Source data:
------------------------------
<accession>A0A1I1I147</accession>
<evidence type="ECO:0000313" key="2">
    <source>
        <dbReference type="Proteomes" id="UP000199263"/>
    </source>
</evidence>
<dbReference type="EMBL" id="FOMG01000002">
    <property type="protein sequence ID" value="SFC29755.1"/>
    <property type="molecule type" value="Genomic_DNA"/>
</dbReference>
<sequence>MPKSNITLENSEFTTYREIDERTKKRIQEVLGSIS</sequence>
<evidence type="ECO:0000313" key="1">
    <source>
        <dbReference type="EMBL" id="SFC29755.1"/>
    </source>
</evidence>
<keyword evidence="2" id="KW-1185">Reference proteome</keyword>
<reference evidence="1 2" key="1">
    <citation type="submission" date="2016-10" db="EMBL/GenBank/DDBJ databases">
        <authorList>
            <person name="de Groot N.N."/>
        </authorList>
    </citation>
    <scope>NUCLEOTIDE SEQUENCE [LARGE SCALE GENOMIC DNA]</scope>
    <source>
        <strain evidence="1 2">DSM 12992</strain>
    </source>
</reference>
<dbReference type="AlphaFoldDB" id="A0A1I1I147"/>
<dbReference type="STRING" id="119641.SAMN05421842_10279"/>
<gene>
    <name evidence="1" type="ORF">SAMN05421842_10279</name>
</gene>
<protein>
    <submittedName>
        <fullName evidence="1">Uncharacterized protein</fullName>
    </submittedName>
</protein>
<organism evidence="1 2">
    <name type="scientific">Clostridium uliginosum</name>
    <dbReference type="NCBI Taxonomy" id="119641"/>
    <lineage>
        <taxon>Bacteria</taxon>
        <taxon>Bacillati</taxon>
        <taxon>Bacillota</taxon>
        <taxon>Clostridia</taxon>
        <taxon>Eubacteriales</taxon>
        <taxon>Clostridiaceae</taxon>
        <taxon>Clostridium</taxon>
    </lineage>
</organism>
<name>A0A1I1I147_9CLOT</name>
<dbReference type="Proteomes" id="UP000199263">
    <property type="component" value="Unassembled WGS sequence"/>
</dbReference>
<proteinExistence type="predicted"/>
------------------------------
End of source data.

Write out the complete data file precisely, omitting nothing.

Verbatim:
<accession>A0A1I1I147</accession>
<evidence type="ECO:0000313" key="2">
    <source>
        <dbReference type="Proteomes" id="UP000199263"/>
    </source>
</evidence>
<dbReference type="EMBL" id="FOMG01000002">
    <property type="protein sequence ID" value="SFC29755.1"/>
    <property type="molecule type" value="Genomic_DNA"/>
</dbReference>
<sequence>MPKSNITLENSEFTTYREIDERTKKRIQEVLGSIS</sequence>
<evidence type="ECO:0000313" key="1">
    <source>
        <dbReference type="EMBL" id="SFC29755.1"/>
    </source>
</evidence>
<keyword evidence="2" id="KW-1185">Reference proteome</keyword>
<reference evidence="1 2" key="1">
    <citation type="submission" date="2016-10" db="EMBL/GenBank/DDBJ databases">
        <authorList>
            <person name="de Groot N.N."/>
        </authorList>
    </citation>
    <scope>NUCLEOTIDE SEQUENCE [LARGE SCALE GENOMIC DNA]</scope>
    <source>
        <strain evidence="1 2">DSM 12992</strain>
    </source>
</reference>
<dbReference type="AlphaFoldDB" id="A0A1I1I147"/>
<dbReference type="STRING" id="119641.SAMN05421842_10279"/>
<gene>
    <name evidence="1" type="ORF">SAMN05421842_10279</name>
</gene>
<protein>
    <submittedName>
        <fullName evidence="1">Uncharacterized protein</fullName>
    </submittedName>
</protein>
<organism evidence="1 2">
    <name type="scientific">Clostridium uliginosum</name>
    <dbReference type="NCBI Taxonomy" id="119641"/>
    <lineage>
        <taxon>Bacteria</taxon>
        <taxon>Bacillati</taxon>
        <taxon>Bacillota</taxon>
        <taxon>Clostridia</taxon>
        <taxon>Eubacteriales</taxon>
        <taxon>Clostridiaceae</taxon>
        <taxon>Clostridium</taxon>
    </lineage>
</organism>
<name>A0A1I1I147_9CLOT</name>
<dbReference type="Proteomes" id="UP000199263">
    <property type="component" value="Unassembled WGS sequence"/>
</dbReference>
<proteinExistence type="predicted"/>